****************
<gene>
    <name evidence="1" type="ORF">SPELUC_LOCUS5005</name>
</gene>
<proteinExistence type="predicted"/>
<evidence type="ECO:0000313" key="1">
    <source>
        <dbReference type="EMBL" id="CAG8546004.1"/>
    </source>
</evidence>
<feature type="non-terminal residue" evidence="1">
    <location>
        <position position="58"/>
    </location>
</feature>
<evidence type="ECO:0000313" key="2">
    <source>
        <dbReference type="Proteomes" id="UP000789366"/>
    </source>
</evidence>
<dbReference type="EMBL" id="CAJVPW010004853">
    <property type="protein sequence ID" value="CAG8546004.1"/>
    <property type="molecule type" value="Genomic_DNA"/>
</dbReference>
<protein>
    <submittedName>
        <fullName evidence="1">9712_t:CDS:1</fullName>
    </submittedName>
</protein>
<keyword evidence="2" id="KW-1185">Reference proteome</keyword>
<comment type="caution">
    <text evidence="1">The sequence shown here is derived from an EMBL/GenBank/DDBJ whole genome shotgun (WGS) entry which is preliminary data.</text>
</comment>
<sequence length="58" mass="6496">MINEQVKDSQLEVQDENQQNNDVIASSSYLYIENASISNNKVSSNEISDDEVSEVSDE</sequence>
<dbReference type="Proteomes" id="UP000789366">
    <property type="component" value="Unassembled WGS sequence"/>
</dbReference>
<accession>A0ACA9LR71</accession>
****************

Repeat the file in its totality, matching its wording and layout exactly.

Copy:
<gene>
    <name evidence="1" type="ORF">SPELUC_LOCUS5005</name>
</gene>
<proteinExistence type="predicted"/>
<evidence type="ECO:0000313" key="1">
    <source>
        <dbReference type="EMBL" id="CAG8546004.1"/>
    </source>
</evidence>
<feature type="non-terminal residue" evidence="1">
    <location>
        <position position="58"/>
    </location>
</feature>
<evidence type="ECO:0000313" key="2">
    <source>
        <dbReference type="Proteomes" id="UP000789366"/>
    </source>
</evidence>
<dbReference type="EMBL" id="CAJVPW010004853">
    <property type="protein sequence ID" value="CAG8546004.1"/>
    <property type="molecule type" value="Genomic_DNA"/>
</dbReference>
<protein>
    <submittedName>
        <fullName evidence="1">9712_t:CDS:1</fullName>
    </submittedName>
</protein>
<keyword evidence="2" id="KW-1185">Reference proteome</keyword>
<comment type="caution">
    <text evidence="1">The sequence shown here is derived from an EMBL/GenBank/DDBJ whole genome shotgun (WGS) entry which is preliminary data.</text>
</comment>
<sequence length="58" mass="6496">MINEQVKDSQLEVQDENQQNNDVIASSSYLYIENASISNNKVSSNEISDDEVSEVSDE</sequence>
<dbReference type="Proteomes" id="UP000789366">
    <property type="component" value="Unassembled WGS sequence"/>
</dbReference>
<accession>A0ACA9LR71</accession>